13 Facts About War Office


War Office was a department of the British Government responsible for the administration of the British Army between 1857 and 1964, when its functions were transferred to the new Ministry of Defence .

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The name 'War Office' is given to the former home of the department, located at the junction of Horse Guards Avenue and Whitehall in central London.

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War Office developed from the Council of War, an ad hoc grouping of the King and his senior military commanders which managed the Kingdom of England's wars and campaigns.

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The management of the War Office was directed initially by the Secretary at War, whose role had originated during the reign of King Charles II as the secretary to the Commander-in-Chief of the Army.

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Department of the Secretary at War was referred to as the 'Warr Office' from as early as 1694; its foundation has traditionally been ascribed to William Blathwayt, who had accompanied King William III during the Nine Years' War and who, from his appointment as Secretary in 1684, had greatly expanded the remit of his office to cover general day-to-day administration of the Army.

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The disastrous campaigns of the Crimean War Office resulted in the consolidation of all administrative duties in 1855 as subordinate to the Secretary of State for War Office, a Cabinet job.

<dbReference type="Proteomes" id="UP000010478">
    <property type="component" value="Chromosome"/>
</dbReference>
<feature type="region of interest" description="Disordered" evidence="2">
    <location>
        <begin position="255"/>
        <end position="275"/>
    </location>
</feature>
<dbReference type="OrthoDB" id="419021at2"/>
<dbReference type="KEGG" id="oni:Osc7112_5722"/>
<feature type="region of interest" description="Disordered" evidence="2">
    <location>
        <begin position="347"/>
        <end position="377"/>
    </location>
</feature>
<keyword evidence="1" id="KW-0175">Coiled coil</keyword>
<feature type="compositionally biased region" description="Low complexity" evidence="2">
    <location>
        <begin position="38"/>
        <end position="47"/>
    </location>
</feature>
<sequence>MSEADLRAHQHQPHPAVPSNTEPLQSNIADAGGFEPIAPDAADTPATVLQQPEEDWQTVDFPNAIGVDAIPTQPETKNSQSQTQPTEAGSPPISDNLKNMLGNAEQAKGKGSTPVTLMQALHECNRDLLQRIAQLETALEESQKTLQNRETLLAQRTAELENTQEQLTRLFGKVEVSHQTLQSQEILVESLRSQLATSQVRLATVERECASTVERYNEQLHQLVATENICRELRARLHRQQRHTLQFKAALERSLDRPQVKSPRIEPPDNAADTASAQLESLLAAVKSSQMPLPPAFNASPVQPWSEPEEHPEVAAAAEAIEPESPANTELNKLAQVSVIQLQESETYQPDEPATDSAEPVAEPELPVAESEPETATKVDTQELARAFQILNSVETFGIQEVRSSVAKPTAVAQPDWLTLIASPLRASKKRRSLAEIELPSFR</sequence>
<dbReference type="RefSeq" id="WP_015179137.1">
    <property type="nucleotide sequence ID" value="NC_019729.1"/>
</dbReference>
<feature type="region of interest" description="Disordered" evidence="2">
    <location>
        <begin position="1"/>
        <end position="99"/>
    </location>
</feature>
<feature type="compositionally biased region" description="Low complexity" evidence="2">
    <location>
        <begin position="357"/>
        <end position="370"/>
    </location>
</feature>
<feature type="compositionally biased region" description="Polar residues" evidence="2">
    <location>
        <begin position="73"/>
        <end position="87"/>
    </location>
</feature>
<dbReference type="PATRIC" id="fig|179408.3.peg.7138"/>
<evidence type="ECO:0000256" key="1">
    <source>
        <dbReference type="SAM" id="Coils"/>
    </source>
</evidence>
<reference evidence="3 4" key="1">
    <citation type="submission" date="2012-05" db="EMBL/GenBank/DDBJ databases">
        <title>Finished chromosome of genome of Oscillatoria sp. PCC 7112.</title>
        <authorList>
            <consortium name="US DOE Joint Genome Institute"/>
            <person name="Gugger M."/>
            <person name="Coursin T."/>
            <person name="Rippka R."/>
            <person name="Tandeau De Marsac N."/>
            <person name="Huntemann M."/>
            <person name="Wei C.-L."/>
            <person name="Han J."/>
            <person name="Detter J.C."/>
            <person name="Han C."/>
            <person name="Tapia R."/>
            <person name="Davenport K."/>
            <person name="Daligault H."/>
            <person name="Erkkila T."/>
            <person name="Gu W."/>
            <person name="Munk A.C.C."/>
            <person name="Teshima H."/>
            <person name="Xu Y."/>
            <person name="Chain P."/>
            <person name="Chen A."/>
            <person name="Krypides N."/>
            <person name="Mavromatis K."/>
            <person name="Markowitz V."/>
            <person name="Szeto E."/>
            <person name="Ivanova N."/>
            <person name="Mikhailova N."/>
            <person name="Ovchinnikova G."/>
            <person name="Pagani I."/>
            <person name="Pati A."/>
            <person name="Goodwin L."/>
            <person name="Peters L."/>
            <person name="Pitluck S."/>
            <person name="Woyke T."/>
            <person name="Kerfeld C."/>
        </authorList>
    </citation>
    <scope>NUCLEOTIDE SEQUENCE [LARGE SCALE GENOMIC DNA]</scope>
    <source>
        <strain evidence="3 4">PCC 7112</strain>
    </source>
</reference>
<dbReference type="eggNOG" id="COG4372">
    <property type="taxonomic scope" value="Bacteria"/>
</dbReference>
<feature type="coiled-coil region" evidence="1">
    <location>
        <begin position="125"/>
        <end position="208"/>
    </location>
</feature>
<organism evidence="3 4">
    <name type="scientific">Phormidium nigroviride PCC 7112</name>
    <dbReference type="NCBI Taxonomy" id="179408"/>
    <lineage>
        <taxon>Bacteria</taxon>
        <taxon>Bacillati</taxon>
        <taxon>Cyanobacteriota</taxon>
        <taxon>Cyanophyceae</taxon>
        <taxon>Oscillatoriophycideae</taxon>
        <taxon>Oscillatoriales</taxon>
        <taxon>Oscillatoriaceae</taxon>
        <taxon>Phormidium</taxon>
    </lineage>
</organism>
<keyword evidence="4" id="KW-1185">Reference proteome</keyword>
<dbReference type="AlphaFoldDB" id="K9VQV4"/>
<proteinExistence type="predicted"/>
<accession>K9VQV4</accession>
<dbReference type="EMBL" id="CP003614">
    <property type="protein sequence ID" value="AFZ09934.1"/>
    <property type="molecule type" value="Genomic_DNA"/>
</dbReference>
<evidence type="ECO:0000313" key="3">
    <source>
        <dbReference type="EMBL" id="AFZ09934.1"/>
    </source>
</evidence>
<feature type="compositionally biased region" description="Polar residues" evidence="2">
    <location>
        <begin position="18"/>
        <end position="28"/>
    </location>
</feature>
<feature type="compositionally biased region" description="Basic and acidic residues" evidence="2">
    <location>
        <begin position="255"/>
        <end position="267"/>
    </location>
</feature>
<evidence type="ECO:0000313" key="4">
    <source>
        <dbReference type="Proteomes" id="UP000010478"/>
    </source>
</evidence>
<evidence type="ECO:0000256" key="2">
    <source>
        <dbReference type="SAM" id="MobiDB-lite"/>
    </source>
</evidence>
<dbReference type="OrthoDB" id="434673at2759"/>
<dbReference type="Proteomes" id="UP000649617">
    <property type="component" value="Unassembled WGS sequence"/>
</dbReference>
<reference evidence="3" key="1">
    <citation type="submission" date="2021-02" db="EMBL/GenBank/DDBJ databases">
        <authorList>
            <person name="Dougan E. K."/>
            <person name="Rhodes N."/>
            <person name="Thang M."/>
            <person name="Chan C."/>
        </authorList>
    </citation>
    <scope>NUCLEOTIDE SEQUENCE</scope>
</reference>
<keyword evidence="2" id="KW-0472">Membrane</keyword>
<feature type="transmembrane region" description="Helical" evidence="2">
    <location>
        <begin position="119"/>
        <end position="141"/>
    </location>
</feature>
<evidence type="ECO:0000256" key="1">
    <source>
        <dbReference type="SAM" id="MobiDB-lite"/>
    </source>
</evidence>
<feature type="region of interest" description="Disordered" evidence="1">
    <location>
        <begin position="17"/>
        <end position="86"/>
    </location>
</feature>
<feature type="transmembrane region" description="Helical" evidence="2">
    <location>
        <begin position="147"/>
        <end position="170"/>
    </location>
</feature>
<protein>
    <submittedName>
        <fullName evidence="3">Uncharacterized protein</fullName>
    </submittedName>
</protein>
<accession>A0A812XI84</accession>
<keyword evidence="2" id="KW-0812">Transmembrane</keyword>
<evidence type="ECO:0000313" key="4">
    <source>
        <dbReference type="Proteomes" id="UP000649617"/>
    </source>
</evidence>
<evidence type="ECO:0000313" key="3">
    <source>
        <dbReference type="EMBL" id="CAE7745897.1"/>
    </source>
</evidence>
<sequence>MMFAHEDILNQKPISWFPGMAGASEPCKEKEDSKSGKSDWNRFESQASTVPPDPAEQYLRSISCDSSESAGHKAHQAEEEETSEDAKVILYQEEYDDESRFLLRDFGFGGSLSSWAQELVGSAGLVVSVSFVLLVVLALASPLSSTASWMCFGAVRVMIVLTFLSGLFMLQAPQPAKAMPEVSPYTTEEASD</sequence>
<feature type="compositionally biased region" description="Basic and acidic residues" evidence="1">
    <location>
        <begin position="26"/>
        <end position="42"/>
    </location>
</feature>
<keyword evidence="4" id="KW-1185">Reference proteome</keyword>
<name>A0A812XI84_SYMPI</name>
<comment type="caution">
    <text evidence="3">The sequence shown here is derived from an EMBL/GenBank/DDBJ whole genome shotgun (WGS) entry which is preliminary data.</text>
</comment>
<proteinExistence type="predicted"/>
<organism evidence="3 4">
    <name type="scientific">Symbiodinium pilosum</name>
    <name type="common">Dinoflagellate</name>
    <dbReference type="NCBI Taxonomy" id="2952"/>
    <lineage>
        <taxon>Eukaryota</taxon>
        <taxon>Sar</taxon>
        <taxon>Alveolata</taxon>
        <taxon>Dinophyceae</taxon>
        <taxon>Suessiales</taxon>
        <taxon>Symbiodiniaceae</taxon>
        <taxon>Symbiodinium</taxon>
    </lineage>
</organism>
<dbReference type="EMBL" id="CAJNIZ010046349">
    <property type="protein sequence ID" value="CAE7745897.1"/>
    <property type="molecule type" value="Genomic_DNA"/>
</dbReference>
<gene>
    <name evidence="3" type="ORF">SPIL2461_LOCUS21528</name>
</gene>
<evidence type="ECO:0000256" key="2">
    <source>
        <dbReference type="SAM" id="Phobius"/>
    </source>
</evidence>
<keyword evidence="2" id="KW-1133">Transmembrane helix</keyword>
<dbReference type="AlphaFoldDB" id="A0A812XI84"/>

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War Office was not solely responsible for the Army; the Commander-in-Chief had a virtually equal degree of responsibility.

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Management of the War Office was hampered by persistent disputes between the civilian and military parts of the organisation.

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War Office decreased greatly in importance after the First World War, a fact illustrated by the drastic reductions of its staff numbers during the inter-war period.

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War Office's department had had several London homes, until it settled at Horse Guards in Whitehall during 1722, where it was to remain until 1858.

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Between 1906 and its abolition in 1964, the War Office was based in a large neo-Baroque building, designed by William Young and completed during 1906, located on Horse Guards Avenue at its junction with Whitehall in central London.

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The construction of the War Office building required five years to complete, at the cost of more than £1.

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On 13 December 2014, the Ministry of Defence confirmed that the War Office building would be sold to the Hinduja Group for an undisclosed amount.

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